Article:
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Danai Gurira: Opens on Discrimination, Labelling

Since the day she modelled in front of an American delegation in Harare, Danai Gurira has grasped the values of women, and she has been figh...

Since the day she modelled in front of an American delegation in Harare, Danai Gurira has grasped the values of women, and she has been fighting for their space ever since.

“I have always had a passion for women and girls, a hope to see them function on the same playing field as men and have the same opportunities and appropriate protections.”

By @Comic24Derick

Her starring roles as Okoye in Blank Panther and Michonne in the television drama series, The Walking Dead have cemented her passion for feminine advancement. 

“I want to be more than an actress and storyteller but an advocate for women, not only in undeveloped countries but all over the world,” she wrote.

African women, especially in war zones are exposed to various forms of abuse and Love our Girls target such women. 

“Love our Girls focuses on displaced girls, sexual violence, and highlighting the struggle of girls through nurturing awareness and love,” revealed the versatile actress during an interview.
Actress Danai Gurira 
Her bold activism is admired by fellow actress Lupita Nyong’o, who has established herself in the Hollywood acting industry. Gurira is proud of her native Shona language and is fluent in four languages, including French, English, and basic Xhosa.

“Black girls are beautiful. Sisters are beautiful. This publication (Essence magazine) does everything to celebrate us sisters,” she told a receptive audience, after her recognition by the magazine, whose editor commented on her beauty in Harare, years ago.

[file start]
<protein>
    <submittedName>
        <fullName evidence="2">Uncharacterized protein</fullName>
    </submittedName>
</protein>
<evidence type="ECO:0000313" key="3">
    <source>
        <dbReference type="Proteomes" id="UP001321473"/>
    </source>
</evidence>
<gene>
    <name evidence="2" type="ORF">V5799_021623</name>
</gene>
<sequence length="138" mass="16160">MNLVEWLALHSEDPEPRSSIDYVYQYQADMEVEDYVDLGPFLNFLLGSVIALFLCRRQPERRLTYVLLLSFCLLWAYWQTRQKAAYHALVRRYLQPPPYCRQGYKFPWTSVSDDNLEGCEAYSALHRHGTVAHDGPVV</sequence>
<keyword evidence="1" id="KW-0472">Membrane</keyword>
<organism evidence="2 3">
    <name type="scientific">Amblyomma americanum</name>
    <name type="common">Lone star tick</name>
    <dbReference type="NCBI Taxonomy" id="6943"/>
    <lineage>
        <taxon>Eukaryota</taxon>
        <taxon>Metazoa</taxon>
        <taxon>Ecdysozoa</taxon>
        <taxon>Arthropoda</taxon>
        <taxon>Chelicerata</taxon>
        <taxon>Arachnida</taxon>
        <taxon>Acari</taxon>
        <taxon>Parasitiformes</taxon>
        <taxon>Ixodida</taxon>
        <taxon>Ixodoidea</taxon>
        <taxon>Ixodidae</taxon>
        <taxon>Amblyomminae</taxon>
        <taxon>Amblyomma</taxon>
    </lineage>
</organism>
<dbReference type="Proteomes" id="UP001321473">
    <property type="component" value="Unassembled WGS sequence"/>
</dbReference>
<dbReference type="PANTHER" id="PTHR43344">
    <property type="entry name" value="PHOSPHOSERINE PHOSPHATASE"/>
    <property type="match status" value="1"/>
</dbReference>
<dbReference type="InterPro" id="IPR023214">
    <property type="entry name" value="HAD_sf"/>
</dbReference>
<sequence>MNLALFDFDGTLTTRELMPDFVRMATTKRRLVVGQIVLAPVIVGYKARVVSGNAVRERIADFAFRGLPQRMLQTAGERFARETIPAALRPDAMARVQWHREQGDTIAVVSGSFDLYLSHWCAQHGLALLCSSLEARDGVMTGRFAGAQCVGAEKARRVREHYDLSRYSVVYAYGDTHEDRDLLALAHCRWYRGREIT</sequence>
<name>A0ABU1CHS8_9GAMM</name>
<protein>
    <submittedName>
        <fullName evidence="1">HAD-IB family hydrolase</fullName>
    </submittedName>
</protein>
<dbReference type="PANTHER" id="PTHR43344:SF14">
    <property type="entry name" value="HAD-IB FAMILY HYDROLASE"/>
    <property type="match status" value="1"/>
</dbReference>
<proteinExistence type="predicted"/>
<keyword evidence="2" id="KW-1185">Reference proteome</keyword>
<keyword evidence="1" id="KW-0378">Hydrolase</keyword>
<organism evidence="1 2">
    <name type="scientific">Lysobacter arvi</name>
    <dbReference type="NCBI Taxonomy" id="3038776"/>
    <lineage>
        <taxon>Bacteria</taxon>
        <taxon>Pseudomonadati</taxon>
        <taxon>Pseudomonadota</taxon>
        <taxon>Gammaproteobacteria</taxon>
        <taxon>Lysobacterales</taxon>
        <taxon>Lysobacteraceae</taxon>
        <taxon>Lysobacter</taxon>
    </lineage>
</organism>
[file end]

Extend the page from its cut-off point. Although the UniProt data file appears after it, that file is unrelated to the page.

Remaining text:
Despite the discrimination she endures, the ward winning actress remains focused. “We found our source of power. A real sister knows her power is recognised by other sisters. No one can set her straight but her other sister. I would not be standing here if it was not for the sisters.”

She candidly exposed how celebrities fight stereotypes to stay relevant in their respective spheres.

“And, I realised that sometimes I forget what it was like to be that young, to struggle in your own skin that much. To grapple with a world system that was clearly not made for us in mind,” she told audiences at the Black Women in Hollywood.

“To be unsure of your place in this realm, of how you will ever find it or how you will ever like yourself, let alone love yourself,” she added.

Since the day she was told that “you are beautiful,” Gurira’s confidence has soared. That optimistic account by an African-American woman visiting her country, Zimbabwe, decades ago, has never faded from her mind.

Today, she is one of the most celebrated African actresses and activists for disadvantaged women, with a Zimbabwean origin. And she has kept her identity, language, and African personality intact, regardless of several years in the American acting industry.

“As an actress, I have the good fortune of being able to ply a complex strong and flawed woman,” wrote Guririra on the Love our Girls website. 

“As a writer, scripting narratives is my act of resistance, my way of bringing that unheard African female voice front and centre and allowing it to manifest its astounding value.”

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